And I want a memorable character. My main character isn't an incredible kick-ass at the beginning of the novel. She's spent her life fading into the shadows; she's a little tragic, a little broken.  But she has a story to tell. She has a quiet strength inside of her. And she is the one who saves the people around her--and herself.

 The "song" of this novel:


Maybe it's the opening chords, or the background instrumentals, or Lana's sweet, sad voice...there's something in this song that stayed with me throughout TeaNovel's hardest rounds of revisions. This was the song I kept going back to, the song whose mood seemed to sum up the essence of the novel. (Even though the lyrics have nothing to do with the story :) )

And a teaser:

"It was spreading, filling the air with the sickly sweet scent, until I gagged and doubled over as the smoke filled my head...
They were moving towards me. The lily smoke was filling the room. I clutched the knife until the edge of the blade sliced into my own fist.
A long shriek echoed around the room. The knife trembled in my hand, the smoke stinging my eyes. My head spun.
Time and time again, I had thrust out the knife, and ran.

This time, I stood against him, and I lost."

Sooo...that's it, I guess? I feel like a teaser like this was a little overdue, since I've been talking about this WIP for so long...:P

Next post will probably be on spring things and the lack of chocolate. May involve some tea.




Saturday, April 19, 2014

The Writing Progress Blog Hop

So a few days ago, the amazing Adriana (AKA YA BookNook) tagged me for this. I thought it looked like a pretty awesome/informational/update-ish thing to do, so here goes!

...

1. What am I working on?

At this point in time, there is not a lot of solid writing/drafting being done. Nor is there a lot of revising. Mostly...simmering.

This spring is basically a transition of sorts. I'm a big believer in taking breaks and hiatuses to recharge for another "writing season" ahead (On the other hand, when I'm drafting, it's an intense month, or two months. Revisions are the same--they're done in frenzied chunks of about 3 months.)

As of now, I'm querying TeaNovel--tentatively titled Blood Lily. It's basically a YA light fantasy--sort of like Memoirs of a Geisha combined with elements of a drug thriller. Querying is basically an essay made of long sentences of waiting, punctuated by an occasional period of  "RE: QUERY" (cue the millisecond of frenzy while your fate loads onto the phone screen).

But starting in May, when my schedule calms down, I'll be heading into revisions for MagicalThing, which involves fairy tales and a competition of magic, of two empires that head into centuries-old war. I'm very, very excited.

2. Why do I write what I do?

I write because when I was a little kid, my grandfather told me historical stories and myths and somehow, I became a storyteller.  But my imagination has always been way too big for my own good.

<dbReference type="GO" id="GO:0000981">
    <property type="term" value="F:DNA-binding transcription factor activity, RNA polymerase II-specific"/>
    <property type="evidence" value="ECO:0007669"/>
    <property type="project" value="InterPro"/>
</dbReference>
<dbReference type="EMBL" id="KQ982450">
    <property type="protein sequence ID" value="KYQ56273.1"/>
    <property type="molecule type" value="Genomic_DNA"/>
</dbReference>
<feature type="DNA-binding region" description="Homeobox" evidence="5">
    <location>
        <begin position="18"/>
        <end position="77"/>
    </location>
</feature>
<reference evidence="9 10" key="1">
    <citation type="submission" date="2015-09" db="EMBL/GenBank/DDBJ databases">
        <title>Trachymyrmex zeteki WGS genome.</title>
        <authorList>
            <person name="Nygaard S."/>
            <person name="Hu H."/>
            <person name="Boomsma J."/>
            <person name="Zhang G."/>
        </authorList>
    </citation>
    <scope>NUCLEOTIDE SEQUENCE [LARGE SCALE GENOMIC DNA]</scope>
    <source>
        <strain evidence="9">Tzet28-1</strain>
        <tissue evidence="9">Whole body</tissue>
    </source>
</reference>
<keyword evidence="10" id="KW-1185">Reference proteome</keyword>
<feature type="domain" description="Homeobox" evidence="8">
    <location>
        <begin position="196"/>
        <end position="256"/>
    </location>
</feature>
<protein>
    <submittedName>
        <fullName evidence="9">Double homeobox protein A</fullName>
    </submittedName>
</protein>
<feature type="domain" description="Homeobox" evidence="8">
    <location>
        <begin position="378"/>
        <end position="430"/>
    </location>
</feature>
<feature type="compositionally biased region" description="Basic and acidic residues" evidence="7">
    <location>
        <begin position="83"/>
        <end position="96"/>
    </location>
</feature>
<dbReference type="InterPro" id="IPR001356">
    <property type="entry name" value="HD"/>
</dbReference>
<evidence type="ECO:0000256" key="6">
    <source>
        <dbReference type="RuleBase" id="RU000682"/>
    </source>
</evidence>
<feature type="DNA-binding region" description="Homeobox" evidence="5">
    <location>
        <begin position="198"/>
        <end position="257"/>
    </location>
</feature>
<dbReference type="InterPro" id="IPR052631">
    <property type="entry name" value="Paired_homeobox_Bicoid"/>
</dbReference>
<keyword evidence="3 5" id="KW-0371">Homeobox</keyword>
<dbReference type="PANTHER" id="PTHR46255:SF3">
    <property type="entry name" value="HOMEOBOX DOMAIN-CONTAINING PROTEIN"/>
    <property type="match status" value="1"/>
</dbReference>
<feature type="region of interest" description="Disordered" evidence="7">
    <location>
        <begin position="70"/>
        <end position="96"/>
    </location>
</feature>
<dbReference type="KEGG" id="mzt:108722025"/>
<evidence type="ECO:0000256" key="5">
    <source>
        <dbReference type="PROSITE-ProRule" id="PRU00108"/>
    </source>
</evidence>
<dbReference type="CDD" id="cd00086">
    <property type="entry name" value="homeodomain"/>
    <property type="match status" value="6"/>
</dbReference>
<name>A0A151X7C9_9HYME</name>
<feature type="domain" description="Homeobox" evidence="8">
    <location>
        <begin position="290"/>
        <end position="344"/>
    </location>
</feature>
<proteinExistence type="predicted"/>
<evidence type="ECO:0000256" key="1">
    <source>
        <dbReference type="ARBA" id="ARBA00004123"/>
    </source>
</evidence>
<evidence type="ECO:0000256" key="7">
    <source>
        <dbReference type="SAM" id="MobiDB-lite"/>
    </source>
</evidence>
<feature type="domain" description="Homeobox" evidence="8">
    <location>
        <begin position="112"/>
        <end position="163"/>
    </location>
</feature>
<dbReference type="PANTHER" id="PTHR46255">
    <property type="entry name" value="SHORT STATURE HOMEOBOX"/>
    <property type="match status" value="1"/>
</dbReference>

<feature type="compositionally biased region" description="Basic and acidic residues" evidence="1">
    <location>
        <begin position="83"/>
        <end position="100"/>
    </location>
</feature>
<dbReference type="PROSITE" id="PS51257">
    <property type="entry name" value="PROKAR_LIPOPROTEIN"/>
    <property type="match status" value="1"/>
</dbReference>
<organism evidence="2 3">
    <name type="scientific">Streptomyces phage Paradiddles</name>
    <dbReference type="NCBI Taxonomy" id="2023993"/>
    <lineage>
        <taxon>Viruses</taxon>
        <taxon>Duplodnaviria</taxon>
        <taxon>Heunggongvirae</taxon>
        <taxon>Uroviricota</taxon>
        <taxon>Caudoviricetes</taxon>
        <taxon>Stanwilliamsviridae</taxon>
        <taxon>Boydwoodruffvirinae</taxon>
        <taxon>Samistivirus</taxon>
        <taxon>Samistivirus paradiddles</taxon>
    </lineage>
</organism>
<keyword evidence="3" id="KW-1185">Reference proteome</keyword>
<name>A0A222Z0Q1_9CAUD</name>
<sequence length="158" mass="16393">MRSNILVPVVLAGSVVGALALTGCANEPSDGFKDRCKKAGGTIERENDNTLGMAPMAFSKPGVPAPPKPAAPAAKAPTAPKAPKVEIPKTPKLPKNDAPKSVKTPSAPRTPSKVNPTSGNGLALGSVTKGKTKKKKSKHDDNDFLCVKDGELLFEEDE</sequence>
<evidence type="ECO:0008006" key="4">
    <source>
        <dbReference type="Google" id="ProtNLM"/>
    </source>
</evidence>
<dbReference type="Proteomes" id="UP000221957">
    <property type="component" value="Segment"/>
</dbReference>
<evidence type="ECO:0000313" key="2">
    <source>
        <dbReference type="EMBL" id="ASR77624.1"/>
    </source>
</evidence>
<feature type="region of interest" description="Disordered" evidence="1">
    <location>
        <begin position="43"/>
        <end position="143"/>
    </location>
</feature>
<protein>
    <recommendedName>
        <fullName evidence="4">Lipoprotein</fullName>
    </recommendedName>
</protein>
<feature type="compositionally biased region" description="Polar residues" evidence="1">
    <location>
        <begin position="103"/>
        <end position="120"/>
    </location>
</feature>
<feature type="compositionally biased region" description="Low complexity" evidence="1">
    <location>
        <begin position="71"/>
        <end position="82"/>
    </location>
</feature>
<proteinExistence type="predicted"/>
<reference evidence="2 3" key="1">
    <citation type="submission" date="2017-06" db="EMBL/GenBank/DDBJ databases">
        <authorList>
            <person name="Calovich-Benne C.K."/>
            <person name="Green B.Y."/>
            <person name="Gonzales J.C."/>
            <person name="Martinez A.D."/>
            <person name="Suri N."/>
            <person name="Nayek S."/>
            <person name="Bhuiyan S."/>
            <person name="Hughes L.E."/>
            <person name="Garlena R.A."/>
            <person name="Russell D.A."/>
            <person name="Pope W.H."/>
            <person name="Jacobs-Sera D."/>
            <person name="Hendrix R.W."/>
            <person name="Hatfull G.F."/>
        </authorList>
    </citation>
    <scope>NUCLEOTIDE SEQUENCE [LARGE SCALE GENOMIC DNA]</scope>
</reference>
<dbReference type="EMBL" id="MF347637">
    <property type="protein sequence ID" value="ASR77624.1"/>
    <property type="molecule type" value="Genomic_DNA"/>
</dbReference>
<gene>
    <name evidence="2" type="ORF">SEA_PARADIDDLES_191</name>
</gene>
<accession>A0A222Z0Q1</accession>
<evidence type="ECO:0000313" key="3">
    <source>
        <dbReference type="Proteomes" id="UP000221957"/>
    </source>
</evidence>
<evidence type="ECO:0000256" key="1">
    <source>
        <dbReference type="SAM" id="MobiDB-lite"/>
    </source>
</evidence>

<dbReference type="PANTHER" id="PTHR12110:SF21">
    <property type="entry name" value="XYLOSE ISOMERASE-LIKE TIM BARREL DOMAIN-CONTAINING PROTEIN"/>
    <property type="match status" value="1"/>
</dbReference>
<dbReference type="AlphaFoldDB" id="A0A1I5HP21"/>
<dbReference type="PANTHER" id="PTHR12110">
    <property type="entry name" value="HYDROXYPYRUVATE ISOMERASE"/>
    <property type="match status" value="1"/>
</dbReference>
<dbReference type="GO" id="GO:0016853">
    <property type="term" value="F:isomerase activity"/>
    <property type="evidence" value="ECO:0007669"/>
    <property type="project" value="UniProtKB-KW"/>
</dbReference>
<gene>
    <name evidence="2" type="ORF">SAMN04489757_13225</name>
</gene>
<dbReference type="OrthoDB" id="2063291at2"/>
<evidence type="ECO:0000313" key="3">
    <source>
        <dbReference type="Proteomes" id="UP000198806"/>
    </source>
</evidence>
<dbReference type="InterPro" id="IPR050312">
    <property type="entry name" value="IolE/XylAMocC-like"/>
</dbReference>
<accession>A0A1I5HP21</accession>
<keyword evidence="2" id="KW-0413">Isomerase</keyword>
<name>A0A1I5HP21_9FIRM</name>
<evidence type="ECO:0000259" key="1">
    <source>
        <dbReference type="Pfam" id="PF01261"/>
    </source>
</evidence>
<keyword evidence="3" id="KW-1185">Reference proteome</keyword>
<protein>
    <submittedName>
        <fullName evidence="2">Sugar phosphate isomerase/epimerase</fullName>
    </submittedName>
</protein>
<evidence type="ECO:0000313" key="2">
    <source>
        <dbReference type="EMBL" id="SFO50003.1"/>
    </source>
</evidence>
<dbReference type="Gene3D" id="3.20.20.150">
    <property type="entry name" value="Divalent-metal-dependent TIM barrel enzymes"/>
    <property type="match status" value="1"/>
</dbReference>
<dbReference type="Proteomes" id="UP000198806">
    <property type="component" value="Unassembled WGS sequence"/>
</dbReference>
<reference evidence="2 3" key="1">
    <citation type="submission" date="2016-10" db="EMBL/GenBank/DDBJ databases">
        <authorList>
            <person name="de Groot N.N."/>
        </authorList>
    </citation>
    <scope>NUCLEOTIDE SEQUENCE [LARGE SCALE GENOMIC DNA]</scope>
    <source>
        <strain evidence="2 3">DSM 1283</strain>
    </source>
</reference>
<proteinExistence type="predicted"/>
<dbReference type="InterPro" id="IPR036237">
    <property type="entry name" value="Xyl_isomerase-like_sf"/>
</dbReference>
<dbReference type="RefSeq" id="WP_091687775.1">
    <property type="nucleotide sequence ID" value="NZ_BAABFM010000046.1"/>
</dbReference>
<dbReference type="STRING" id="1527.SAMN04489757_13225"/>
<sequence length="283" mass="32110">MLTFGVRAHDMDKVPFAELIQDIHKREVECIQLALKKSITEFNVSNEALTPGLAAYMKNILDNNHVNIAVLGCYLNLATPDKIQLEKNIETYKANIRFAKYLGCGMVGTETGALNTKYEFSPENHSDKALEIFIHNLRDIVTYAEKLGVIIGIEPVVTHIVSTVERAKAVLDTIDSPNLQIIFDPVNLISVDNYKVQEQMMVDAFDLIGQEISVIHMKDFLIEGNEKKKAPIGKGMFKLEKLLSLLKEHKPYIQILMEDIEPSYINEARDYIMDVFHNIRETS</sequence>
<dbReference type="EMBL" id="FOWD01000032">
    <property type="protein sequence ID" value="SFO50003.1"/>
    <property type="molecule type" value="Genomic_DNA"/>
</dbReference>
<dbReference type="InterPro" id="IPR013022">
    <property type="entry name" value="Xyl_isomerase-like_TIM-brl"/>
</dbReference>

3. How does my writing process work?

The truest answer is; I don't have one. (This post of mine goes a little more into that)

But--I have many writing tendencies. I'm the "write drunk, edit sober" kind of person. I speed through the first draft, usually the wild, crazy NaNoWriMo style. I don't rush--I just pack an insane amount of drafting within a short timeframe, and then I take a month or two off to recuperate.

I prefer complete rewrites over big revision overhauls, but my favorite parts of writing are the first drafts.

I am a strange kind of pantser--I cannot, for the life of me, outline on paper, or on Post-its, or index cards--but I won't write a scene until it plays itself out in my head.

I like music--a combination of soundtracks and songs with great lyrics/music combos.

Tea and coffee are equal wordboosters in my mind, and I love them both. But my default is usually tea.

Chocolate is always the best food option. When it's not available, I eat my writer's angst and self-doubt for dinner.

But at the end of the day, I think stories are the most kickass things in the world, and I love every bit of the process--writing them, reading them, telling them and hearing them.

...

Those were really nice questions! I tag: Rosanna Silverlight and Marisa Hopkins





Sunday, April 13, 2014

On the Timesuck Vortex of Waiting

If there's one thing the process of querying has taught me, it's this: patience.

I am an impulsive, impatient person by nature. I'm quick to learn, reluctant to drill and practice. Writing's the one thing that's challenged me consistently, and the first out of many things that showed me that above luck, above talent, it's the hard work that makes things happen. It smoothed some of that impatience out of me.

There was that one thing though--writing was controlled by me, and me alone. I had my timeframe in my hands.

But when you submit your work out--when you send your manuscript baby out, or submit it to betas and CPs--you hand over some of that control. You get introduced to this little rascal, called Waiting.

Waiting is hard. Waiting is agonizing. There were times when I refreshed my email inbox 100 times a day. When I clicked on my mail app every 4 minutes.

I don't do that anymore.

Sarah J. Maas says that querying makes you a spine of steel. I think she's right.  For me, it's not the requests or rejections that define querying for me, but the waiting.

Strangely, now I'm okay with this. Even from the beginning, when I was frazzled and impatient, I seemed to instinctively understand from the get-go that publishing would be a waiting game, and now I've internalized it. It's not like I'm in no hurry--I still have quite an ambitious mentality--but I've become quite accepting of the process.

April is so busy with crazy schoolwork and extracurriculars that it's taken my mind off from querying. A little.